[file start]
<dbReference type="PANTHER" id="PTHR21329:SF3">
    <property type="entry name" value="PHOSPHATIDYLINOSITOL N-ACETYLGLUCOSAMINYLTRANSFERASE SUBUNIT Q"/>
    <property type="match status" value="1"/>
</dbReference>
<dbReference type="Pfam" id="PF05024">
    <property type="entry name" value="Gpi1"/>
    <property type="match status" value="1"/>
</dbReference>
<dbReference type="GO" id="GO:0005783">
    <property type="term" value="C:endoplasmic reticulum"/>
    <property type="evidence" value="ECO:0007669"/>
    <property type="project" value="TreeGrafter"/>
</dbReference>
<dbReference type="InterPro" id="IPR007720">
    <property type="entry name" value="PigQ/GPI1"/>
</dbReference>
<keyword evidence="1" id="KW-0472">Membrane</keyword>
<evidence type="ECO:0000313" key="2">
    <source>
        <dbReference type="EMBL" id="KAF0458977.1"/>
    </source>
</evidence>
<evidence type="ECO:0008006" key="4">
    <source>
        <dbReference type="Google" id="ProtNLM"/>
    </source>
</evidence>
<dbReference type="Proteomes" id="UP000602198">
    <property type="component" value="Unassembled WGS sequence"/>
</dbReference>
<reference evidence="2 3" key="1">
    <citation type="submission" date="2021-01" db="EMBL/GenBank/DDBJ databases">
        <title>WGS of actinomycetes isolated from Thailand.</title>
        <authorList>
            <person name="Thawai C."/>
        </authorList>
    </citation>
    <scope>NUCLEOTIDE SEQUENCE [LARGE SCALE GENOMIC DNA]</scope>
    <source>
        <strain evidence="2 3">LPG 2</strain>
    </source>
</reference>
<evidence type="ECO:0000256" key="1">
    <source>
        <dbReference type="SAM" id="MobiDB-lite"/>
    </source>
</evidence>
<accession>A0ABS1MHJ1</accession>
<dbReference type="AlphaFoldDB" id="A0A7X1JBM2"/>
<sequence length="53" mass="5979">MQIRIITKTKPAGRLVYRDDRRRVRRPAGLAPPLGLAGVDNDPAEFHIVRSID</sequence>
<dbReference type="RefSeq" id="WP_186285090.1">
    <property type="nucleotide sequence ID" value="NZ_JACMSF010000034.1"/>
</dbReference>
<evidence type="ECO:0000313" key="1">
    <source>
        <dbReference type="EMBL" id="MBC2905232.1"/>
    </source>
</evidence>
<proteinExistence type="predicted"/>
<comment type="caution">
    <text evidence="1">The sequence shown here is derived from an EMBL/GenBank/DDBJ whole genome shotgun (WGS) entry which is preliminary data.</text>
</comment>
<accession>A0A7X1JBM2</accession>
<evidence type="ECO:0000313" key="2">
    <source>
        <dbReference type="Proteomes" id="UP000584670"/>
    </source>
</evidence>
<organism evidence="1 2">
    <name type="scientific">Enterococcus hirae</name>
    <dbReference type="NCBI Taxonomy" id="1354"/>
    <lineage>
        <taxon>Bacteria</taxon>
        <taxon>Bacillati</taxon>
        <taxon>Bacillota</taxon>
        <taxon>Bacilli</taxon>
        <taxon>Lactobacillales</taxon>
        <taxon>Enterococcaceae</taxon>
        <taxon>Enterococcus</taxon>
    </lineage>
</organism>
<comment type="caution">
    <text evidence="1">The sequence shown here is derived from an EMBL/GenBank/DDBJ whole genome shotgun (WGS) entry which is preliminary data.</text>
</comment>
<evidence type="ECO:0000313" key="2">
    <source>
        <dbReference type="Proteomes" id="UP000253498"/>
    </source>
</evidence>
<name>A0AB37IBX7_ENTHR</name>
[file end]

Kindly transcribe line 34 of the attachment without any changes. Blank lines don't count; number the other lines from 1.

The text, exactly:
        <authorList>